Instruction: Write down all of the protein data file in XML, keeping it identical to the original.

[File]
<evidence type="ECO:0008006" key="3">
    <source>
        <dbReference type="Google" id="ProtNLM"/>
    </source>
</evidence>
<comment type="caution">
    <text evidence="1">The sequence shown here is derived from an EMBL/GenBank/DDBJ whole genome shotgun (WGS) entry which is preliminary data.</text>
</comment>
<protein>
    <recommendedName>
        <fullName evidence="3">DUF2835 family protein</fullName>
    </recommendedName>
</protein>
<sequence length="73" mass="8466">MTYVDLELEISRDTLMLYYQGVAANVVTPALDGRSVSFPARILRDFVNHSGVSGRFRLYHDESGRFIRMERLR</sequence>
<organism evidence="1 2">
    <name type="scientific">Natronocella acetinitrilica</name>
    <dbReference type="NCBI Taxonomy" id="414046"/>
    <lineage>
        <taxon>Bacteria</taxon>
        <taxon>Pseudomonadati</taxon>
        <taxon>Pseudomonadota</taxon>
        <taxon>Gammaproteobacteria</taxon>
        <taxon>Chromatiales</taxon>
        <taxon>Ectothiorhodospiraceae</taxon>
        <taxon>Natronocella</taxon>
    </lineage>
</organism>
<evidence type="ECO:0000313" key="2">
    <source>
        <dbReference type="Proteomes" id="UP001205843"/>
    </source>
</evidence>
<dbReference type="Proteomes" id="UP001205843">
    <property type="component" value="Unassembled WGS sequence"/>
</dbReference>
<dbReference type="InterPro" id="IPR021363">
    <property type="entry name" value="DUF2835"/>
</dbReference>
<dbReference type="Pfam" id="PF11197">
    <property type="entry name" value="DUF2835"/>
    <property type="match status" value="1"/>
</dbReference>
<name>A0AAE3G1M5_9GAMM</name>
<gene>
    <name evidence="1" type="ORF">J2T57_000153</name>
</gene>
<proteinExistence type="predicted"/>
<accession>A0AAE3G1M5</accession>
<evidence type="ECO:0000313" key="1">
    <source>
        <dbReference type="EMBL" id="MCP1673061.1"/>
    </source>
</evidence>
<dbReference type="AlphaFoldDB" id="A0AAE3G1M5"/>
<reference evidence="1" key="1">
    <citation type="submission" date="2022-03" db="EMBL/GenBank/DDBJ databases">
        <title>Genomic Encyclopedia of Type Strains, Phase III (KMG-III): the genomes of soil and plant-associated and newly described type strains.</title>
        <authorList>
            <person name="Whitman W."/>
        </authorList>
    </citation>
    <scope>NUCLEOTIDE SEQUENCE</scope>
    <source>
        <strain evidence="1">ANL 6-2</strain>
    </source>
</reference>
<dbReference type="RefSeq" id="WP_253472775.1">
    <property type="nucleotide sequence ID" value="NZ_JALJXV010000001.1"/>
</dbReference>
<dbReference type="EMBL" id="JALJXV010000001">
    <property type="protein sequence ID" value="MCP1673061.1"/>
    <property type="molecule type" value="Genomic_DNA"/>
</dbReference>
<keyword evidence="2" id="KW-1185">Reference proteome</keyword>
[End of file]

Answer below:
<evidence type="ECO:0008006" key="3">
    <source>
        <dbReference type="Google" id="ProtNLM"/>
    </source>
</evidence>
<comment type="caution">
    <text evidence="1">The sequence shown here is derived from an EMBL/GenBank/DDBJ whole genome shotgun (WGS) entry which is preliminary data.</text>
</comment>
<protein>
    <recommendedName>
        <fullName evidence="3">DUF2835 family protein</fullName>
    </recommendedName>
</protein>
<sequence length="73" mass="8466">MTYVDLELEISRDTLMLYYQGVAANVVTPALDGRSVSFPARILRDFVNHSGVSGRFRLYHDESGRFIRMERLR</sequence>
<organism evidence="1 2">
    <name type="scientific">Natronocella acetinitrilica</name>
    <dbReference type="NCBI Taxonomy" id="414046"/>
    <lineage>
        <taxon>Bacteria</taxon>
        <taxon>Pseudomonadati</taxon>
        <taxon>Pseudomonadota</taxon>
        <taxon>Gammaproteobacteria</taxon>
        <taxon>Chromatiales</taxon>
        <taxon>Ectothiorhodospiraceae</taxon>
        <taxon>Natronocella</taxon>
    </lineage>
</organism>
<evidence type="ECO:0000313" key="2">
    <source>
        <dbReference type="Proteomes" id="UP001205843"/>
    </source>
</evidence>
<dbReference type="Proteomes" id="UP001205843">
    <property type="component" value="Unassembled WGS sequence"/>
</dbReference>
<dbReference type="InterPro" id="IPR021363">
    <property type="entry name" value="DUF2835"/>
</dbReference>
<dbReference type="Pfam" id="PF11197">
    <property type="entry name" value="DUF2835"/>
    <property type="match status" value="1"/>
</dbReference>
<name>A0AAE3G1M5_9GAMM</name>
<gene>
    <name evidence="1" type="ORF">J2T57_000153</name>
</gene>
<proteinExistence type="predicted"/>
<accession>A0AAE3G1M5</accession>
<evidence type="ECO:0000313" key="1">
    <source>
        <dbReference type="EMBL" id="MCP1673061.1"/>
    </source>
</evidence>
<dbReference type="AlphaFoldDB" id="A0AAE3G1M5"/>
<reference evidence="1" key="1">
    <citation type="submission" date="2022-03" db="EMBL/GenBank/DDBJ databases">
        <title>Genomic Encyclopedia of Type Strains, Phase III (KMG-III): the genomes of soil and plant-associated and newly described type strains.</title>
        <authorList>
            <person name="Whitman W."/>
        </authorList>
    </citation>
    <scope>NUCLEOTIDE SEQUENCE</scope>
    <source>
        <strain evidence="1">ANL 6-2</strain>
    </source>
</reference>
<dbReference type="RefSeq" id="WP_253472775.1">
    <property type="nucleotide sequence ID" value="NZ_JALJXV010000001.1"/>
</dbReference>
<dbReference type="EMBL" id="JALJXV010000001">
    <property type="protein sequence ID" value="MCP1673061.1"/>
    <property type="molecule type" value="Genomic_DNA"/>
</dbReference>
<keyword evidence="2" id="KW-1185">Reference proteome</keyword>